Hoping good sense prevails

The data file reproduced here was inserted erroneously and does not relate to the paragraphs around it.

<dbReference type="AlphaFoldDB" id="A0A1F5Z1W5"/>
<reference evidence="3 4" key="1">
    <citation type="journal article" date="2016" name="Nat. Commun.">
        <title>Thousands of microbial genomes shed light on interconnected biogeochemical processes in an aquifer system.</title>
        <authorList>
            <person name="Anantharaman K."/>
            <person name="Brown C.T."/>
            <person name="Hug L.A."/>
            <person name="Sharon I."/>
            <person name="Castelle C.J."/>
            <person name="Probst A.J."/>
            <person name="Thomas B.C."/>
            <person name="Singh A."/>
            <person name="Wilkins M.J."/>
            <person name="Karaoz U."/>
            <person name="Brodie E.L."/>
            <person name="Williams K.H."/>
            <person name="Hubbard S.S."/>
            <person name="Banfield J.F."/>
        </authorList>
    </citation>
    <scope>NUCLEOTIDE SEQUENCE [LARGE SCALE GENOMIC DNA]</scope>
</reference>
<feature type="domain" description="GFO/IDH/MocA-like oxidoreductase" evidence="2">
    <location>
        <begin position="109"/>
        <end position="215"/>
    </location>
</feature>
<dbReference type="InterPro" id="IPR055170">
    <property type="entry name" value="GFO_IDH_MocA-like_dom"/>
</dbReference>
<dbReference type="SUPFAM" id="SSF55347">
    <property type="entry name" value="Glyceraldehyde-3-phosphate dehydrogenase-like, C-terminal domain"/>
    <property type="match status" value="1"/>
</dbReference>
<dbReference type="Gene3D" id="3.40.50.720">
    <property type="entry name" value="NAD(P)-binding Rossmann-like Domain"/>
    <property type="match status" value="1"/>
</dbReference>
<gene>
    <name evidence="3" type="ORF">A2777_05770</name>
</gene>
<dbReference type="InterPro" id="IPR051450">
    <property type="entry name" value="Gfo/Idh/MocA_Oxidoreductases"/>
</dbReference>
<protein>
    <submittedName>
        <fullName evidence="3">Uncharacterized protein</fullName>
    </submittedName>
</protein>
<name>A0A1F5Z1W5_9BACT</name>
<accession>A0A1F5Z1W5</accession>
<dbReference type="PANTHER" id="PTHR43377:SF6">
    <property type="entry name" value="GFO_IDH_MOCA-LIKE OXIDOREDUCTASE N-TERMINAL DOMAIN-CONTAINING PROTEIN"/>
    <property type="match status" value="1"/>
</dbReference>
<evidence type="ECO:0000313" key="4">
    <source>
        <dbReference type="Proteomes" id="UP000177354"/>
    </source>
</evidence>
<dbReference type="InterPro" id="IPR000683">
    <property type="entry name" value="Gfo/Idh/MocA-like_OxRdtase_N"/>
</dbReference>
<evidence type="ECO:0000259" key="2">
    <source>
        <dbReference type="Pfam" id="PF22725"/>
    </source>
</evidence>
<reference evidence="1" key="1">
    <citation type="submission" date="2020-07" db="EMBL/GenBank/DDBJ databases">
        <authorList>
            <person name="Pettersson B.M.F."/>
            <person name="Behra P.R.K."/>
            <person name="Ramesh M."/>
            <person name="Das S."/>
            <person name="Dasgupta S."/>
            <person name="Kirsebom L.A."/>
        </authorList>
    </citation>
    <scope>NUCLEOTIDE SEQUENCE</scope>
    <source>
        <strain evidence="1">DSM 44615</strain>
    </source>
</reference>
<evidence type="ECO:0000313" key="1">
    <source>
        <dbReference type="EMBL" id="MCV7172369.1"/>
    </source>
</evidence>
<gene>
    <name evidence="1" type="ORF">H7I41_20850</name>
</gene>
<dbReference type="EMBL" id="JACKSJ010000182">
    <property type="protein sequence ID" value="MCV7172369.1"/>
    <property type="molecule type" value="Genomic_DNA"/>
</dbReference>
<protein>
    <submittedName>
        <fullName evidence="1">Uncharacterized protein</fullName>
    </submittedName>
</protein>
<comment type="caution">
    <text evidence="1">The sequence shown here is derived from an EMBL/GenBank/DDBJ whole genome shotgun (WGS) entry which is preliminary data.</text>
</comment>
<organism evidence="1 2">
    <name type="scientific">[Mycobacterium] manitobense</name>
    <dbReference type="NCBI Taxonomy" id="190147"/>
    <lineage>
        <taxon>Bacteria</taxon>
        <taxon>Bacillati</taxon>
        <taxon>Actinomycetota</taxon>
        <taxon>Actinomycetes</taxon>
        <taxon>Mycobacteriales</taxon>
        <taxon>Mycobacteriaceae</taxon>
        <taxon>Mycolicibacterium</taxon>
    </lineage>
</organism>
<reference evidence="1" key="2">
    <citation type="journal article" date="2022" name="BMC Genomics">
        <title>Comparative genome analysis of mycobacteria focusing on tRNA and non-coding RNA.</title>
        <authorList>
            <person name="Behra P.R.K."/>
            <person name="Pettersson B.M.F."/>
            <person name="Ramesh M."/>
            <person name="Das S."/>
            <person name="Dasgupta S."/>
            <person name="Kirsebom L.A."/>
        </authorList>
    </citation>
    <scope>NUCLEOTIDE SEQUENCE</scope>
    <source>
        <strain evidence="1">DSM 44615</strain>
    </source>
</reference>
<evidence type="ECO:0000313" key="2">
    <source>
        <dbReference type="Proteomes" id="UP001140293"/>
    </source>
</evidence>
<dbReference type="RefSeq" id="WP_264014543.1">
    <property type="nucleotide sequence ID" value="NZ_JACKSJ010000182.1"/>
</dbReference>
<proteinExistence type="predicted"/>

first_imgDear Editor,In a section of the media on May 1, 2005, Mr Raphael Trotman was quoted as saying “I would like to be part of a movement for change and I reject the current form of politics being practiced in Guyana.” In that same article, Mr Trotman reaffirmed his commitment to an independent Parliament. Let us reflect on this commitment to an independent Parliament.  Has the Speaker Dr Barton Scotland not acknowledged that the motion had been affirmed and ruled upon to allow for the official notification of the decision to be dispatched to the mover of the motion – the Opposition Leader?   Has the Opposition Leader received the notification?  Yes!   So proper Parliamentary procedures were followed, and the process should have been deemed as complete.But not so in the books of these people who are on a far-fetched journey to blatantly sabotage the Constitution. Has the Speaker lost all his constitutional powers because the APNU/AFC – PNC-led de facto regime says so?  Isn’t the house regulated from the Speaker’s chair?  Has the Speaker not ruled?  They should seek proper guidance, and there is no better source than the book called the ‘Treatise on the Law, Privileges, Proceedings, and Usage of Parliament’ written by the father of Parliamentary procedures in the British Commonwealth, Mr Erskine May.Much of the Parliamentary procedures in practice today were developed over centuries across the British Commonwealth. Guyana’s Constitution was derived from such a system and there is a precedent that supports the position that the Speaker acted correctly on December 21, 2018.  In Mr May’s most informed authoritative book on Parliamentary procedures it clearly states that “when the measure or policy of Ministers is condemned by Parliament, a change of administration restores agreement…”  Mr May further stated that “Ministers are responsible to the Parliament and so long as they are able to retain confidence from the Parliament, the harmonious actions of the several estates of the realm are secured.”  Then Mr May went on to state that the “necessity of refusing to assent is removed by the strict observance of the constitutional principle that the (head of state) has no will but that of its Ministers who only continue to serve in that capacity so long as they retain the confidence of Parliament”.This de facto Granger regime, that has lost the confidence of the majority of the House (Article 106 of the Constitution), ought to have resigned by now and submit themselves to this 90 day period as a caretaker Government.  But instead they have taken the decision to migrate from the realm of legitimacy to illegitimacy and from their now bastardised seats, are choosing to engage in mathematical fantasy.The glorious art of mathematics guides us on this matter. By way of a paper authored by the William D Hacker Professor of Economics and Political Science, Professor Charles R Plott, he clearly put to rest what is a majority.Professor Plott asked an important question – What is the constraint to achieving a majority?  In Guyana’s case, the constitution said “all the elected members” can vote.  That number is 65 and it is an odd number, these are the constraints.  On that fateful night, all 65 elected members were present and voted, so one of the constraints was fulfilled. On the second one, Professor Plott instructs that in the case of an odd number, the majority must be derived from the formula as follows:MAJORITY = (m+1)/2where m is the number of eligible voters (in Guyana’s case 65).MAJORITY = (65+1)/2 = 66/2 = 33.Following Professor Plott’s guidelines, a majority in the Guyanese Parliament is 33.But I did not need the wisdom of the esteemed and celebrated Professor from Caltech, a world-renowned educational institution that is ranked No 5 in the world to tell me this.  I learned this elementary stuff in high school in Guyana from a Sri Lankan who taught me three types of Mathematics during my Bishops High and Queens College days – Pure Maths, Additional Maths, Further Maths.  So why are the PNC and AFC political parties behaving in this manner and trying to sell me and the rest of the Guyanese nation an untruth?I am hoping Mr Trotman remembers his words and reject this sort of politics as he alluded to 13 years ago.  He might be the last hope as it appears that elementary common sense has now departed the minds of all the other lawyers with allegiance to the PNC and AFC.  I am hoping that good sense prevails.Sincerely,Sasenarine Singh,MSc – Finance, ACCAlast_img

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